Nov 3, 2017

Marine heatwave causes unprecedented regional mass bleaching of thermally resistant corals in northwestern Australia

by
Morane Le Nohaïc, Claire L. Ross, Christopher E. Cornwall, Steeve Comeau, Ryan Lowe, Malcolm T. McCulloch, Verena Schoepf
,
Scientific Reports
  • States that in 2015/16, a marine heatwave associated with a record El Niño led to the third global mass bleaching event documented to date
  • States that this event impacted coral reefs around the world, including in Western Australia (WA), although WA reefs had largely escaped bleaching during previous strong El Niño years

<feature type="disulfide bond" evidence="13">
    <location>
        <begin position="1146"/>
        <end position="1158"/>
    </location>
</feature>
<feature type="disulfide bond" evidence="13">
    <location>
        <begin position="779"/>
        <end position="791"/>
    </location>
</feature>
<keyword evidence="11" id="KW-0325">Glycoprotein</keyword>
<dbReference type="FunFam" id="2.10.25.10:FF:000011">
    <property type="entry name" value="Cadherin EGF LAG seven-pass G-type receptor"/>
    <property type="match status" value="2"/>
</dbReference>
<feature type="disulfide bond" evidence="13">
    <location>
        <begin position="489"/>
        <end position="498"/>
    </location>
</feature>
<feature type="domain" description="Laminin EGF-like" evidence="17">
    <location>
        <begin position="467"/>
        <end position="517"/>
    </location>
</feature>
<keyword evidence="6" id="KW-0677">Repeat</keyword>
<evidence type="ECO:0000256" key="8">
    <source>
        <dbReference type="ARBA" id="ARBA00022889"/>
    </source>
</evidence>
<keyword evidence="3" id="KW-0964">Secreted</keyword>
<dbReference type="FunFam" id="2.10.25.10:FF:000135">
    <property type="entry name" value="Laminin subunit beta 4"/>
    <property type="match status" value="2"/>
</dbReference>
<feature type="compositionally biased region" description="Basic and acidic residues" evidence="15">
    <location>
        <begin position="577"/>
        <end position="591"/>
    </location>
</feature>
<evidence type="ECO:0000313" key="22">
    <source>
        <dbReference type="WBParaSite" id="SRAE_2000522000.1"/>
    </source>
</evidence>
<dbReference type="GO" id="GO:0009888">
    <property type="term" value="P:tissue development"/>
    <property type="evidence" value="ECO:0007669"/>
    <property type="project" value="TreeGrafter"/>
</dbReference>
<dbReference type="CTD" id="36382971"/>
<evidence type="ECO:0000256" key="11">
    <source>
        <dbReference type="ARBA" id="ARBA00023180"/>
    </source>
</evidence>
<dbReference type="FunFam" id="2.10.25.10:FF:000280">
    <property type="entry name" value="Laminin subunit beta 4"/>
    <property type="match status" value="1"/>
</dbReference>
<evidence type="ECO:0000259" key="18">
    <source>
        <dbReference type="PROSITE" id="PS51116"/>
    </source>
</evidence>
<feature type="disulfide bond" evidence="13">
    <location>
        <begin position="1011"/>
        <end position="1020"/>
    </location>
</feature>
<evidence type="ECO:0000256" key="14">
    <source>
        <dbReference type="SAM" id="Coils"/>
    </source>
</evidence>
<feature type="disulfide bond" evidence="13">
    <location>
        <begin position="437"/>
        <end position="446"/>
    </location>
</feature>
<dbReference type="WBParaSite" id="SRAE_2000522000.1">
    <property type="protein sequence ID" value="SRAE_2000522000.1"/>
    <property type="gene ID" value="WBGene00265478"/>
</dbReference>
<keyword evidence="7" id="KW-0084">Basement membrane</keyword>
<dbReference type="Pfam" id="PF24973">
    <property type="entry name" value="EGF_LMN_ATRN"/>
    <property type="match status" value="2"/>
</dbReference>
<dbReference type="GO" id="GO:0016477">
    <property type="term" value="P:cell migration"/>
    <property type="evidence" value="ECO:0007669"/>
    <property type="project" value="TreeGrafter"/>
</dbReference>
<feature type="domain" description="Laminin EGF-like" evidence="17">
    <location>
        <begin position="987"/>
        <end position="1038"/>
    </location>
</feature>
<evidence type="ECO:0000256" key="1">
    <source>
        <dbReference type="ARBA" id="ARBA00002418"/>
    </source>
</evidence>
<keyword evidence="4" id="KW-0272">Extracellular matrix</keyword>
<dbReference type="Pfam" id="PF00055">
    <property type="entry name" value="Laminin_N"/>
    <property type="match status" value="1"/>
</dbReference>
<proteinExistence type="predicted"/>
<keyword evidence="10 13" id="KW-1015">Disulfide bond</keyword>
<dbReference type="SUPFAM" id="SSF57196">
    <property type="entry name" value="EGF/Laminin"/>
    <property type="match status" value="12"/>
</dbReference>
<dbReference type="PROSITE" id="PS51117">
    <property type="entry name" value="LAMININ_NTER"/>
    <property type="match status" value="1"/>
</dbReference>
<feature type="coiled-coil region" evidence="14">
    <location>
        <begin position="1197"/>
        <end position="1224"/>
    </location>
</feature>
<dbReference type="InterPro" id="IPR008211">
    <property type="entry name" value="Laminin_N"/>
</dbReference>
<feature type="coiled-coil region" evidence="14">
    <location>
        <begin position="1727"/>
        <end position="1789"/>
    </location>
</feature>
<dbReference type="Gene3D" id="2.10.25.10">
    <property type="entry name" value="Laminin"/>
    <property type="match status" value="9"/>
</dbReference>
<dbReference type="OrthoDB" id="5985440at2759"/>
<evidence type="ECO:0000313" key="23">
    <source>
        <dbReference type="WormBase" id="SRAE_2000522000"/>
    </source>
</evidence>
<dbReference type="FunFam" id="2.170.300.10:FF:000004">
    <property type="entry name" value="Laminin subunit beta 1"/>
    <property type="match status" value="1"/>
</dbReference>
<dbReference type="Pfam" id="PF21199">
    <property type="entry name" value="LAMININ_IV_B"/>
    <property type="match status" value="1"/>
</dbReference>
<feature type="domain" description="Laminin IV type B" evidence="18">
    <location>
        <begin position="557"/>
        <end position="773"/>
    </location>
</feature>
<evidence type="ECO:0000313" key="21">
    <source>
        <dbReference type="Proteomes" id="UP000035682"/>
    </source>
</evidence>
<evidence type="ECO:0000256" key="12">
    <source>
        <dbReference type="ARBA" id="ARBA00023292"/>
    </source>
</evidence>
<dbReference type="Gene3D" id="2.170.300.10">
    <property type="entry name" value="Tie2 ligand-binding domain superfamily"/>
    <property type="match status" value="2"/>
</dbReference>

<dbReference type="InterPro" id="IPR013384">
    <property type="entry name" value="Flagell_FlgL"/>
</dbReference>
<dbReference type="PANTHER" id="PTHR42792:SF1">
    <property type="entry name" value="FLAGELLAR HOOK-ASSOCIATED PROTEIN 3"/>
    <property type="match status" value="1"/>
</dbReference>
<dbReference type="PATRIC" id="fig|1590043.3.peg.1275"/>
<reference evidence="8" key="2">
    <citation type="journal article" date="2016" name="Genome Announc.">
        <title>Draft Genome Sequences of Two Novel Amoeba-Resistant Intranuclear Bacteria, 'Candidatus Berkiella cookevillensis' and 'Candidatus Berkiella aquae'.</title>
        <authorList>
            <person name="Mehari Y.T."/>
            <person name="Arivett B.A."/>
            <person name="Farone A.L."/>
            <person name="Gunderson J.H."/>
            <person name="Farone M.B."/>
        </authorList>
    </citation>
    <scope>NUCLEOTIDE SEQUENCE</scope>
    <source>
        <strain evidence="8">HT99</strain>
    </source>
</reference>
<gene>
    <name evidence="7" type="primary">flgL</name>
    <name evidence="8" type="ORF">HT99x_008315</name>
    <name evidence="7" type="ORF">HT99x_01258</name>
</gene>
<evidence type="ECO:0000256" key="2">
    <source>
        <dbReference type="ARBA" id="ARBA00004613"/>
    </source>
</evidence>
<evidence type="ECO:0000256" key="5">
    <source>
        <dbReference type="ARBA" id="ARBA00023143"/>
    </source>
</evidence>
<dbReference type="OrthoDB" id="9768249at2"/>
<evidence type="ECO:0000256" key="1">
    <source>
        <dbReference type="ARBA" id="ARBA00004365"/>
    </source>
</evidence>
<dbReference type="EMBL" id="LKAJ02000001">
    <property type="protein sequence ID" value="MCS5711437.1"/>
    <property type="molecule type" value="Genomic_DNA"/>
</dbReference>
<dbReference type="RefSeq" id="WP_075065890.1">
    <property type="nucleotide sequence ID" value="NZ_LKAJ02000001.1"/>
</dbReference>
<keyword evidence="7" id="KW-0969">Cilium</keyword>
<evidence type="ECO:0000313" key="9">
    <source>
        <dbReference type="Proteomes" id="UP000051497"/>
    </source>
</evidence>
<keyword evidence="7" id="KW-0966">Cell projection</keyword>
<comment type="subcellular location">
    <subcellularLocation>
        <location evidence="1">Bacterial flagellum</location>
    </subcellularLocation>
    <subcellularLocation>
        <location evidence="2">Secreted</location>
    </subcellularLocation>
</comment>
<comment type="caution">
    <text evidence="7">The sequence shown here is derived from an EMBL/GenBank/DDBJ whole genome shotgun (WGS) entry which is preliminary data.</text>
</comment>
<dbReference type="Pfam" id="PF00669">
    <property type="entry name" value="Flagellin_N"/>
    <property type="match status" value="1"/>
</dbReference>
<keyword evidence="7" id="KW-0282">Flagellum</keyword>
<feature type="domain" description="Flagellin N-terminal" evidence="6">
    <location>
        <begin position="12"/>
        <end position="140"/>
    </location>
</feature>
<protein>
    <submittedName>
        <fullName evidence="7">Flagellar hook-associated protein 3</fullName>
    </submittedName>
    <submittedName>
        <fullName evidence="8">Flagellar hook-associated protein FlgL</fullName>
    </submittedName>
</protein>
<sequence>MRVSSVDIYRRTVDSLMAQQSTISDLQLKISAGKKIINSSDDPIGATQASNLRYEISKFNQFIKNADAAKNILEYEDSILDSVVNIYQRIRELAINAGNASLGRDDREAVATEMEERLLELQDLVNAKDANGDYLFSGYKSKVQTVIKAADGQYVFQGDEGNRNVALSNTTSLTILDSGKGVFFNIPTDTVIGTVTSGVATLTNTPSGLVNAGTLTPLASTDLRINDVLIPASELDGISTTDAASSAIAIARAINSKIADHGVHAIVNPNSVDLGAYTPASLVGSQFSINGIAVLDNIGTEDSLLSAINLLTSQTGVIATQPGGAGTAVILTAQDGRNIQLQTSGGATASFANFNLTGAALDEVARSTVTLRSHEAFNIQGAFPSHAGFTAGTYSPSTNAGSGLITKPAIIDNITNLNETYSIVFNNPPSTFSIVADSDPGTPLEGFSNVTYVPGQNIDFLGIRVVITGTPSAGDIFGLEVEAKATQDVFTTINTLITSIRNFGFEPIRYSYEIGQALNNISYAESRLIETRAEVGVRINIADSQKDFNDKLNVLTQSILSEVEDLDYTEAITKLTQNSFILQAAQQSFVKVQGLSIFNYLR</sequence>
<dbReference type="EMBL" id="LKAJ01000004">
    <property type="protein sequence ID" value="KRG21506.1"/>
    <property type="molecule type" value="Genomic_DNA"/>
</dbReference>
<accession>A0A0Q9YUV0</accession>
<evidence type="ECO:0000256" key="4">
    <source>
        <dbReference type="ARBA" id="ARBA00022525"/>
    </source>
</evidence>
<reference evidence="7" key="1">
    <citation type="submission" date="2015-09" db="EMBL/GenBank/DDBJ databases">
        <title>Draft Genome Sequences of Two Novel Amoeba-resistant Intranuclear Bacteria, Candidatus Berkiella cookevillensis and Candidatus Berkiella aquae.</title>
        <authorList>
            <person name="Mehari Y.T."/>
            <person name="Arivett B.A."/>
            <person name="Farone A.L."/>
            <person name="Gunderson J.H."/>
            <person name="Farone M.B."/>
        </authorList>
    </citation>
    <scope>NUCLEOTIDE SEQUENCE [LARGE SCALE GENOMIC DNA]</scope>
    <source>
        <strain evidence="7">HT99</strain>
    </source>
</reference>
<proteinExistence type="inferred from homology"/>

• Conducts coral health surveys during the austral summer of 2016 in four bioregions along the WA coast (~17 degrees of latitude), ranging from tropical to temperate locations
  • Finds that the heatwave primarily affected the macrotidal Kimberley region in northwest WA (~16°S), where 4.5–9.3 degree heating weeks (DHW) resulted in 56.6–80.6% bleaching
  • Findings demonstrate that even heat-tolerant corals from naturally extreme, thermally variable reef environments are threatened by heatwaves
  • Notes that the only other major mass bleaching in WA occurred during a strong La Niña event in 2010/11 and primarily affected reefs along the central-to-southern coast
  • Results suggest that WA reefs are now at risk of severe bleaching during both El Niño and La Niña years